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The Shortwave Set Replica Sun Machine Review

Album. Released 2008.  

BBC Review

It can be recommended as a solid gold accompaniment to long summer evenings to come.

Chris Jones 2008

Hands up who thought that The Shortwave Set's debut, The Debt Collection, was one of the most underrated gems of 2005? Its mixture of vaguely naive delivery, instantly hummable tunes and idiosyncratic electronica seemed to set critics and radio schedulers' ears alight while leaving the public strangely unmoved. Now the trio - two thirds British and one third Swedish - have moved label and got some heavy friends involved and this time around they may have the backing to finally strike gold.

Now that James Brown has departed this world, Brian 'Danger Mouse' Burton is racking up the 'hardest working man in show business' miles. This year alone has seen him helm great works by The Raconteurs, Gnarls Barkely and The Black Keys. But he's gone on record as saying that he regards this band as his faves. Add to this the viola of John Cale and the string arrangements of Van Dyke parks and on paper you'd expect fireworks.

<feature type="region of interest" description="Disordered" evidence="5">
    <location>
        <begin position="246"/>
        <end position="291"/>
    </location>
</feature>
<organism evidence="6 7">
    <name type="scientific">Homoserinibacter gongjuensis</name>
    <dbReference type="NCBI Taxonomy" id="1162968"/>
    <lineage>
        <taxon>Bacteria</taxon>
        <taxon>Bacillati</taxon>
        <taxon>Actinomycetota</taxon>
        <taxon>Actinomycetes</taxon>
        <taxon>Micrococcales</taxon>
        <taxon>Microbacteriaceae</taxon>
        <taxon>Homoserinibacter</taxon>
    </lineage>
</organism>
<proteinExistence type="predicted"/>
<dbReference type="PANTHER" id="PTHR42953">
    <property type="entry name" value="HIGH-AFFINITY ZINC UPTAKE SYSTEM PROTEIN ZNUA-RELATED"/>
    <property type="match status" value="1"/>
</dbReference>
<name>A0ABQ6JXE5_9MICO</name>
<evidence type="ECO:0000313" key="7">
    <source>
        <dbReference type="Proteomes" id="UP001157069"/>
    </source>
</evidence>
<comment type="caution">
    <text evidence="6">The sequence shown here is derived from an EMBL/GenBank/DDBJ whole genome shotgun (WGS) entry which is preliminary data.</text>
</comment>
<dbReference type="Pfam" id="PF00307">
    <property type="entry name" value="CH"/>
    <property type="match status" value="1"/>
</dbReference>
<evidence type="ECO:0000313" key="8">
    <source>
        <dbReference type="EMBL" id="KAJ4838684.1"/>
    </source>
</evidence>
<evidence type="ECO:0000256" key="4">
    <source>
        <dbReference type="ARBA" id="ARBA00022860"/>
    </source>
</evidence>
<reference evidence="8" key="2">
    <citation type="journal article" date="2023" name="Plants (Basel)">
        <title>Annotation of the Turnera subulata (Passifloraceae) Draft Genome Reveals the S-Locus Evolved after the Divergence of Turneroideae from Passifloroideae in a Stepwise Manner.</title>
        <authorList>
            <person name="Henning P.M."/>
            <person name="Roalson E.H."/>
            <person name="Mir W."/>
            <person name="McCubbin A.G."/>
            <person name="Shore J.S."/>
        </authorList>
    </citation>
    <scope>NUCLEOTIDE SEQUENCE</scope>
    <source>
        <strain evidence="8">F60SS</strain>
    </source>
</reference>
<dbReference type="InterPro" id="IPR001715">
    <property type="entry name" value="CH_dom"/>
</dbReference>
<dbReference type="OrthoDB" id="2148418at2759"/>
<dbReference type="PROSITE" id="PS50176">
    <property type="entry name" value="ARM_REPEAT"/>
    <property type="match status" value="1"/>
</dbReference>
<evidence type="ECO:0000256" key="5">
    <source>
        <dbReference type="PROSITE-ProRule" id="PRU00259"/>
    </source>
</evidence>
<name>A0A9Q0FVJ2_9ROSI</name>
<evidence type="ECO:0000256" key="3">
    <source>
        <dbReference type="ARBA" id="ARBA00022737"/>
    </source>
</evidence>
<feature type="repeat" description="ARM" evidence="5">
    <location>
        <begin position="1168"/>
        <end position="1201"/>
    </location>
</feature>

This is all well and good, but the results may leave hardened fans a little disappointed. This isn't to say that Replica Sun Machine won't lodge in your head and warm your heart. It's wonderfully chock-full of sweet tunes and pretty arrangements, but in terms of developement little sets this apart from its predecessor. Yes, the overall production is cleaner, cleverer and fuller of little quirks, but after three years you may be forgiven for expecting something a little more jaw-dropping than this.

But really, this may be a little harsh. The first single, No Social, has a wonderful loungey, loping undertow. Replica has the mark of Cale's drones all over it. It melds the Velvets and Sweden's other greatest export du jour, The Knife, quite wonderfully. Really anyone coming fresh to this band would find oodles to love here. From the string grandeur of Yesterdays To Come to the Air-like twinkles of Sun Machine. The trick of mirroring male/female vocals in octaves on most tracks does get a mite overplayed, but it also compensates for any lack of distinctiveness in either department.

As a consolidation of the strengths of The Debt Collection admirably. It can be recommended as a solid gold accompaniment to long summer evenings to come. For the hard core fans, a little more patience may be required.

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